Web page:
The Momentum indicator compares where the current price is in relation to where the price was in the past.
How far in the past the comparison is made is up to the technical analysis trader. The calculation of Momentum is quite simple (n is the number of periods the technical trader selects):
- The current price minus the price n-periods ago
Hence, if the current price is higher than the price in the past, then the Momentum indicator is positive. In contrast, when the current price is lower than the price in the past, then the Momentum indicator is negative.
An example of the Momentum indicator is shown below in the chart of the E-mini Nasdaq 100 Future:
Potential buy or shortsell entries are shown above in the chart.
Momentum Potential Buy Signal
When the Momentum indicator crosses above the zero line. The crossing of the zero line implies that the price of the stock, future, or currency pair is reversing course, either by having bottomed out or by breaking out above recent highs; this is typically viewed as a bullish signal.
Momentum Potential Sell Signal
Momentum indicator crosses below the zero line. A cross of the zero line can generally mean two things: the future, currency pair, or stock’s price has topped out and is reversing or that the price has broken below recent lows, either way, these events are often interpreted by traders as bearish signals.
Momentum Potential Exit Signals
Generally speaking the potential buy and sell signals discussed above are poor exits, either selling out of a long position or buying to cover a short position.
By the time the Momentum indicator returns back to the zero line, most or all of the profits have probably eroded, or even worse the trader has let a winning position turn into a losing position.
When the Momentum is reversing course and is heading back towards the zero line, that means profits have been eroded. How much of a retracement back towards the zero line before an exit is triggered is up to the trader. Another possible alternative is to draw a trendline; when the trendline is broken, that might act as the exit signal. Like most technical analysis indicators, interpreting them is part science, part art form.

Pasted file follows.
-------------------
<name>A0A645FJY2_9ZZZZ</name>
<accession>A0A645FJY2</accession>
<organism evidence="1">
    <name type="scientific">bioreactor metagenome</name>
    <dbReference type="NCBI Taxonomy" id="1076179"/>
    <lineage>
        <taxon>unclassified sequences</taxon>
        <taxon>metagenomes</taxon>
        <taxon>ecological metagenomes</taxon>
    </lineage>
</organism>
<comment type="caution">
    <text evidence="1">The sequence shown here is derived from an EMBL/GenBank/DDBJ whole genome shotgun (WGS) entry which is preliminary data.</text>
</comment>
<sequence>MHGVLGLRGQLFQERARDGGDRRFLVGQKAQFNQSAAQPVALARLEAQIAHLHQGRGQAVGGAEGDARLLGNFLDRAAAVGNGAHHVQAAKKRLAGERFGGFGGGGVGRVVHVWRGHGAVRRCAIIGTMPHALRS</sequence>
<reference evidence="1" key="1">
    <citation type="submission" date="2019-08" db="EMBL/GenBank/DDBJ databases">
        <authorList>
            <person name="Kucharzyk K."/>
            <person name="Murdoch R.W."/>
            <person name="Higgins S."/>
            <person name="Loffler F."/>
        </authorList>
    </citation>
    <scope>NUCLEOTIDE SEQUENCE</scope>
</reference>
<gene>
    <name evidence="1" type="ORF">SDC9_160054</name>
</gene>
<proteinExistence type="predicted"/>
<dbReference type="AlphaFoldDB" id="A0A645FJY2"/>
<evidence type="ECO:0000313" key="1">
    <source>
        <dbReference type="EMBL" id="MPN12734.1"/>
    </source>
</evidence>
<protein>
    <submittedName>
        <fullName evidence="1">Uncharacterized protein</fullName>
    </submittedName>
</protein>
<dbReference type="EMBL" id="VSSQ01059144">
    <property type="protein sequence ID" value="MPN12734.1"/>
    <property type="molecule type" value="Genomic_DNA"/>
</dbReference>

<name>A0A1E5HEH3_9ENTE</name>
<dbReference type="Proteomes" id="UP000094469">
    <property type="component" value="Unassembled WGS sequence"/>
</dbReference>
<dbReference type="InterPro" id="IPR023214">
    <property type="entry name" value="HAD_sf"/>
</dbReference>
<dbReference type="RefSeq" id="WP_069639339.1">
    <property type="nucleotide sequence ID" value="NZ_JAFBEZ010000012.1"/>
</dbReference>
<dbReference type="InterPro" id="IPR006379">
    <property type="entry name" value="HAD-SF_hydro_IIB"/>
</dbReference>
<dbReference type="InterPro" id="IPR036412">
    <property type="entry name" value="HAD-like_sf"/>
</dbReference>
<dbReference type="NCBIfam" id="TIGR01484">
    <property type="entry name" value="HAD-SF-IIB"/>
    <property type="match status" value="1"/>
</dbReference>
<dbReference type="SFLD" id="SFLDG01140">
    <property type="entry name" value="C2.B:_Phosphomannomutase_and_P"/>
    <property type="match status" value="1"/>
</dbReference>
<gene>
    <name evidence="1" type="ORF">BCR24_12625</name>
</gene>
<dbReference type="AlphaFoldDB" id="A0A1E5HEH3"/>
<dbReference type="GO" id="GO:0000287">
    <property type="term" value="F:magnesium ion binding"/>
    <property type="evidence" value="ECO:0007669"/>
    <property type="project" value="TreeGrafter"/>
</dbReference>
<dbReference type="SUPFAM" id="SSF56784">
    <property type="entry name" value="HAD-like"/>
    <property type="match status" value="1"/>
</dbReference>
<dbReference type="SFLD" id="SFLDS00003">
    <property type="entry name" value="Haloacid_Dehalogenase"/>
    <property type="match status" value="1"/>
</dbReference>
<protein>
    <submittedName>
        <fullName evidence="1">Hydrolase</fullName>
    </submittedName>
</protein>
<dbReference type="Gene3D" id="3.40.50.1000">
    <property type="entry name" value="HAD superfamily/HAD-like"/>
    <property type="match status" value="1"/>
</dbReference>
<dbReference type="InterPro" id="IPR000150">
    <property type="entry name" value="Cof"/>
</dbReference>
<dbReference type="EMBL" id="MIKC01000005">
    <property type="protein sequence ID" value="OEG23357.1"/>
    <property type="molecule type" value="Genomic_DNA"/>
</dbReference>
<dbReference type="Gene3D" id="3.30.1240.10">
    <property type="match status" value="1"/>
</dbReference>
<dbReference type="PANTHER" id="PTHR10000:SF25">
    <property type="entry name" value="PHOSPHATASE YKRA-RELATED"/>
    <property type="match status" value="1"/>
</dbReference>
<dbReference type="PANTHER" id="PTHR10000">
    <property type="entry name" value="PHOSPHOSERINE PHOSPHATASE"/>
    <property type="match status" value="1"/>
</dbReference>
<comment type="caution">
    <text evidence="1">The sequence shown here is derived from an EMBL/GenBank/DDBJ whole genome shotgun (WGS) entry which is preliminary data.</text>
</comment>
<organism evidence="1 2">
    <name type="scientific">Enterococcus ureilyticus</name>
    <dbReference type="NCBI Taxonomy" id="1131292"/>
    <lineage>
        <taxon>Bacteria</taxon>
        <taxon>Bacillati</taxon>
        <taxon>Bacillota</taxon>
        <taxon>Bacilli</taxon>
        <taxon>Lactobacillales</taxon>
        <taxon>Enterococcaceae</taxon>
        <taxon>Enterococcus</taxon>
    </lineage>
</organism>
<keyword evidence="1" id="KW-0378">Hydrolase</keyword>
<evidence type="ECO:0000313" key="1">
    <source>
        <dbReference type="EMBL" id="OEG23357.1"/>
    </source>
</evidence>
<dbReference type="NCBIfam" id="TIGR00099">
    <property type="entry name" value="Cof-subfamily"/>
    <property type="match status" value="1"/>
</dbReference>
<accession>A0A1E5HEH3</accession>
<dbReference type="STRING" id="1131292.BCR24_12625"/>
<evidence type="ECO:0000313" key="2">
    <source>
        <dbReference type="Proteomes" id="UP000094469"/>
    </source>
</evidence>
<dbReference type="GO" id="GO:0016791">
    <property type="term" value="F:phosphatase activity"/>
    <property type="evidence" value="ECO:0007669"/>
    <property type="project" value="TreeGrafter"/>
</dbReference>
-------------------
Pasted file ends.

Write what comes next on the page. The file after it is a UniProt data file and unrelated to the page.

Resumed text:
Potential buy and sell signals are not the only use of the Momentum indicator. The next page discusses using Momentum to detect divergences, an important trading concept.
Identifying divergences between price and technical indicators can be an important aspect of technical analysis trading.
Bullish divergences might signal a trader to exit their short position; similarly, bearish divergences could warn that prices could correct and that it might be advisable to exit any longs.
In the chart below of the S&P 500 exchange traded fund (SPY), Momentum divergences can be seen:
The first bearish divergence occurred when price formed a double top formation. The Momentum indicator confirmed when price of the S&P 500 ETF failed to make a higher high.
The next divergence was a bullish divergence, where price made lower lows, yet the momentum indicator made higher lows. This signaled that the recent downtrend was losing steam and that a bottom could be forming.
The last divergence occured because the S&P 500 ETF was increasing, but at a decreasing rate. The momentum indicator shows this perfectly, by making lower highs over the course of about 15 stock trading days.
Just because a stock trader or futures trader sees a divergence doesn’t necessarily mean that they should reverse their stock or futures trade. Divergences are attempts at warning of potential reversals.
A more concrete signal, like a trendline break might have been a great signal in the last example. Nevertheless, in this particular example, the Momentum indicator offered the stock trader plenty of time to reduce the size of their long stock position.
A similar, and arguably superior tool for measuring momentum is the Rate of Change indicator (see: Rate of Change).
How to Get Started Trading
If you are interested in trading using technical analysis, have a look at our reviews of these regulated brokers available in to learn which charting tools they offer:
CFDs are complex instruments and come with a high risk of losing money rapidly due to leverage. Between 73.90%-89.00% of retail investor accounts lose money when trading CFDs. You should consider whether you understand how CFDs work and whether you can afford to take the high risk of losing your money.